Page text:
Just because you've created one masterpiece doesn't mean everything you touch is going to be gold (we're looking at you, seasons 2,3 and 4 of Heroes). For further proof, just take a look at the real and grossly ill-conceived follow-ups to some of these beloved classics.
6After Captain America: Fighting American
Joe Simon and Jack Kirby were true visionaries: They created Captain America in late 1940, a full year before the U.S. got involved in World War II, and they had him punching Hitler in the face as early as March 1941. When Marvel Comics put out the first issue of Captain America, the character became an overnight sensation. Simon and Kirby were immediately flooded by fan mail and even death threats from Nazi sympathizers.
So when Marvel relaunched the character in 1953 without Simon or Kirby's involvement, they called bullshit. Similar to the creators of Superman, they felt they had been swindled and decided to do something about it. Unlike Superman's creators, they didn't even try to come up with a new character - they simply did a Captain America rip-off at another company. This time Simon and Kirby owned the copyright, so by their own admission, they "were determined to make the public forget about Captain America." Here's what they came up with:
Fighting American's origin story reads a lot like an extended sketch for The Colbert Report: a brave newscaster volunteers for a government experiment after his war hero brother is murdered by communists. The story plots were literally inspired by Senator McCarthy's anti-communist agenda:
Remember, kids: If you don't feed Freedom at least twice a day it could die, and we're not buying you a new one.
Communists weren't just criminals for Fighting American, they barely classified as human. In one issue, Simon and Kirby had the hero trapped between commies and actual demons, but you could hardly tell the difference between both sides.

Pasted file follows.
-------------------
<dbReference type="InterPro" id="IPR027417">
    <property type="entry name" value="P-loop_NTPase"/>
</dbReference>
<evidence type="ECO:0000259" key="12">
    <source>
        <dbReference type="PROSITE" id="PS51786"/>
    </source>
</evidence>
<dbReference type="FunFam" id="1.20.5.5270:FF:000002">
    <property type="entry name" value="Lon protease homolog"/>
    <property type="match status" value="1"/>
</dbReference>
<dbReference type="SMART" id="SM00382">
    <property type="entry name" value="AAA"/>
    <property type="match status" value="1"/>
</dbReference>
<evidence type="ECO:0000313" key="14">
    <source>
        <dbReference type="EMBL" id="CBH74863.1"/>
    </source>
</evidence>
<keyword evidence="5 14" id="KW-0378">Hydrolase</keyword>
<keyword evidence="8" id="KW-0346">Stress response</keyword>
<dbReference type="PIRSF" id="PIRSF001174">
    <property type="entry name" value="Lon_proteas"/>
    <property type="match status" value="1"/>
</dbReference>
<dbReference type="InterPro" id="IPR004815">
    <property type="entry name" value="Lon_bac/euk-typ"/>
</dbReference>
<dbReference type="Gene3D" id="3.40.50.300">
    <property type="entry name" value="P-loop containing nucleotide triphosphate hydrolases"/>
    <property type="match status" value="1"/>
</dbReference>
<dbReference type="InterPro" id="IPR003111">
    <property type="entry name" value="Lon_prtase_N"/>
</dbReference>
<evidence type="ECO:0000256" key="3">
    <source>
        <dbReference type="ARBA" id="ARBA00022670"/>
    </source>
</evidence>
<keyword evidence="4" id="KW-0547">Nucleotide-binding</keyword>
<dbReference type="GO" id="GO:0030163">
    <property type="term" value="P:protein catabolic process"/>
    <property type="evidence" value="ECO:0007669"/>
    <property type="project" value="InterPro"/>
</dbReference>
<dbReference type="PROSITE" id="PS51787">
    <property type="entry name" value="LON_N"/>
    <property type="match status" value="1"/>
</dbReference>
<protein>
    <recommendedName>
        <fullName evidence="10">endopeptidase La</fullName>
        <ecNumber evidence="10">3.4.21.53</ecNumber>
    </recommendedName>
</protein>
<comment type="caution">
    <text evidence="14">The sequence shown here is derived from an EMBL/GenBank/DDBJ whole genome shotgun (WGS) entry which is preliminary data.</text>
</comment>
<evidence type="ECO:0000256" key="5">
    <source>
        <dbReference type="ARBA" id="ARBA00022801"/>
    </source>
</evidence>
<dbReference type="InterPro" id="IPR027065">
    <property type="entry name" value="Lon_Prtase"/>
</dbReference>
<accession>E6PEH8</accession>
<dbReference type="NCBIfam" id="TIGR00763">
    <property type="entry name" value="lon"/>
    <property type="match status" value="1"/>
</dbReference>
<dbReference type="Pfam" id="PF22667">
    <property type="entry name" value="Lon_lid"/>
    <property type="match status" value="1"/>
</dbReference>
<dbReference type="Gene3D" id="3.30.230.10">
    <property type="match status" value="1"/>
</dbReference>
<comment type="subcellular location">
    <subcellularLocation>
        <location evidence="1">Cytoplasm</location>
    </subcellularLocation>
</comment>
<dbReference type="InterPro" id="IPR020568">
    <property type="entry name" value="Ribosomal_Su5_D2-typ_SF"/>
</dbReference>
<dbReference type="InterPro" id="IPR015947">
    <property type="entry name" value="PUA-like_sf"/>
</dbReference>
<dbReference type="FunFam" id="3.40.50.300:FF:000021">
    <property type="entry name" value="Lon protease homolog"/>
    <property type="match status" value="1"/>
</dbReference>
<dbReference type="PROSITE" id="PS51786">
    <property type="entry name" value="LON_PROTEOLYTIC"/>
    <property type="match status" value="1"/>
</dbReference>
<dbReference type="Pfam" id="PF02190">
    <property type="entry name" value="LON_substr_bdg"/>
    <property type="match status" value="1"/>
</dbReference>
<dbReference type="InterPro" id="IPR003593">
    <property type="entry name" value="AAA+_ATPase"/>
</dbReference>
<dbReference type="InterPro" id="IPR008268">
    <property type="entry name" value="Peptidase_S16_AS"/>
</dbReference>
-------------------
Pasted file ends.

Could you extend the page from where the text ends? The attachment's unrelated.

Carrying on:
Fighting American greets everyone by hoisting them over his head.
Simon and Kirby had previously found success by making Nazi-bashing comics, so they figured they could do the same thing with the Reds. The problem was that around this same time, Senator McCarthy's dubious methods were starting to raise some eyebrows in the American public. One Jack Kirby biography states that "public opinion veered so violently against McCarthy, Jack and Joe had to rush to change the direction of Fighting American's next issue."
So, from one issue to the next, the comic went from a dead-serious tale of Communist-bashing patriotism and political intrigue to a wacky parody of the exact same type of rhetoric, using the old "it was a joke all along!" excuse. Some sections seemed taken straight out of Mad Magazine:
Borscht jokes never get old.
During this period, Fighting American's villains became more culturally diverse. Now he also battled the monstrous Japanese...
...resulting in what might very well be the most xenophobic comic ever. Another troubling aspect of the series was the main character's problematic tendency to be depicted in bedroom scenes with his young sidekick.
Sales remained low and the comic was canceled after seven issues, but the character's undignified story continued decades later, when he was bought by a company paradoxically called Awesome Comics.
Who'd want to buy the rights to an obscure character that was the clear product of self-plagiarism? Another plagiarist, of course. In the 90s, Marvel Comics sued a former artist for infringing Captain America's copyright by "creating" a thinly veiled rip-off called Agent: America. As a way to justify the resemblance, the artist bought the rights to Fighting American and fused him with the other guy. The court fell for it, and Awesome Comics continued inflicting the character upon modern audiences, officially establishing the most pathetic reasons behind a character revival ever.